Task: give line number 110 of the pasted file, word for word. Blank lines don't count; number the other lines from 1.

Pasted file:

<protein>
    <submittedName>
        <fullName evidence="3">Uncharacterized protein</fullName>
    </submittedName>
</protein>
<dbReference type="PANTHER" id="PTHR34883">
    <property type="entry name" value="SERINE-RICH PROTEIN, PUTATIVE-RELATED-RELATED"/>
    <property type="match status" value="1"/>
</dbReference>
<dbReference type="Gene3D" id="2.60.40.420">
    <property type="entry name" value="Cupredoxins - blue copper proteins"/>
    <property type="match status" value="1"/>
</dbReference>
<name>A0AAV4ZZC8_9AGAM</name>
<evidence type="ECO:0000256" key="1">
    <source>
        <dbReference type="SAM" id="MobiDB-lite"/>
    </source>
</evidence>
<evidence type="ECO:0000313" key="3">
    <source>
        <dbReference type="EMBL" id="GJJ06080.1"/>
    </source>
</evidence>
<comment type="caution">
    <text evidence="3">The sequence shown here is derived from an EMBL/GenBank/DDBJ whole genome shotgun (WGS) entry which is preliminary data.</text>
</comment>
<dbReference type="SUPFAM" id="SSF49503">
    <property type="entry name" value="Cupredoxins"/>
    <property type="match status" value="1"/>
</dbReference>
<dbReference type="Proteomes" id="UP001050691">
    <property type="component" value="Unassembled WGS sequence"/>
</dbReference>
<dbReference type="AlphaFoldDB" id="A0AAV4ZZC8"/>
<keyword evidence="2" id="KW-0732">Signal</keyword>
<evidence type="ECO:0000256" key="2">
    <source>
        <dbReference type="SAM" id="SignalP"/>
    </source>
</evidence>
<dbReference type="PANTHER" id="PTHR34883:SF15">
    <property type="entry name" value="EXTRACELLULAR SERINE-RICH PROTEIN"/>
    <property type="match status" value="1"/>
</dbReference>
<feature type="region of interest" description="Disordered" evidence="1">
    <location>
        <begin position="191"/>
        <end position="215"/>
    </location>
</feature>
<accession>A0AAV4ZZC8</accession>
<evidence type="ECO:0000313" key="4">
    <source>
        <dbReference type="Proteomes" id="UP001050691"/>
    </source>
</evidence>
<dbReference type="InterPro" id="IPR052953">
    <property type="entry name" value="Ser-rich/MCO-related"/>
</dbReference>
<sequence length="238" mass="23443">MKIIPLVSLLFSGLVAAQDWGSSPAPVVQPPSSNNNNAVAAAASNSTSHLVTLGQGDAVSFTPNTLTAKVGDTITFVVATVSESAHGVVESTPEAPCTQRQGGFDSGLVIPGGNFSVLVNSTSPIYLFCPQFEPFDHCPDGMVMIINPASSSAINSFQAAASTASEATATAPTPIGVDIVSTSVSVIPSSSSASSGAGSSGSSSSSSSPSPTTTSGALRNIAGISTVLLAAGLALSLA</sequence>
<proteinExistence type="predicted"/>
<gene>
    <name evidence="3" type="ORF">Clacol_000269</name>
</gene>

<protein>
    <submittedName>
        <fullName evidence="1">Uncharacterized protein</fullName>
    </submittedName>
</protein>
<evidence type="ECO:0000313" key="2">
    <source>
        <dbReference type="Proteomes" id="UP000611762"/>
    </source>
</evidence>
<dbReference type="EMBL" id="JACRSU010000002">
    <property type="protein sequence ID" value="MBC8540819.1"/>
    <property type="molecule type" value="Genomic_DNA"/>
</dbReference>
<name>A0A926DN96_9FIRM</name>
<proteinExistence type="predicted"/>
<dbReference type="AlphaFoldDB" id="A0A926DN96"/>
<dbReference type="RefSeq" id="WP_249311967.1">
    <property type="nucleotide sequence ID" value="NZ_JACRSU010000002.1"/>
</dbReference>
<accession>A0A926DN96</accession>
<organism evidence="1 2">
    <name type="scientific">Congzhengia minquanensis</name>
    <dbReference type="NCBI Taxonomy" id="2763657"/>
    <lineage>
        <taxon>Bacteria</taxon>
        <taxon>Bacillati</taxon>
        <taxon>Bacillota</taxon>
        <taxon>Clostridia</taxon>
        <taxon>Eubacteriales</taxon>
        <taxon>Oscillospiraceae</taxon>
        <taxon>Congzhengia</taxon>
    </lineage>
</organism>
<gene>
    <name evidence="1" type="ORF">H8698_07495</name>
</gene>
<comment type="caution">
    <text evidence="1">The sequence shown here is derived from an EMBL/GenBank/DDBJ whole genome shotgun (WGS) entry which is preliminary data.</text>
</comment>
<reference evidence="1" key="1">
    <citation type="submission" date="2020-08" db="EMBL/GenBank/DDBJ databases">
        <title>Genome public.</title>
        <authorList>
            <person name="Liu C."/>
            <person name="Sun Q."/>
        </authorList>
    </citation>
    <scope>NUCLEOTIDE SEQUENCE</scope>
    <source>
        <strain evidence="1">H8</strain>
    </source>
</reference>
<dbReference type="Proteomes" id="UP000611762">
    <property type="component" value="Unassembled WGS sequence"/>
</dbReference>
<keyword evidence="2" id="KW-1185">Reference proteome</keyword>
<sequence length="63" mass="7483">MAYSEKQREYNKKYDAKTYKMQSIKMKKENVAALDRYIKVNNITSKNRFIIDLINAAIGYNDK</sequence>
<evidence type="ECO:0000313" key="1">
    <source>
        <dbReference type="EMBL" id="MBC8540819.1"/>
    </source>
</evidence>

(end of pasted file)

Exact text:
            <person name="Liu C."/>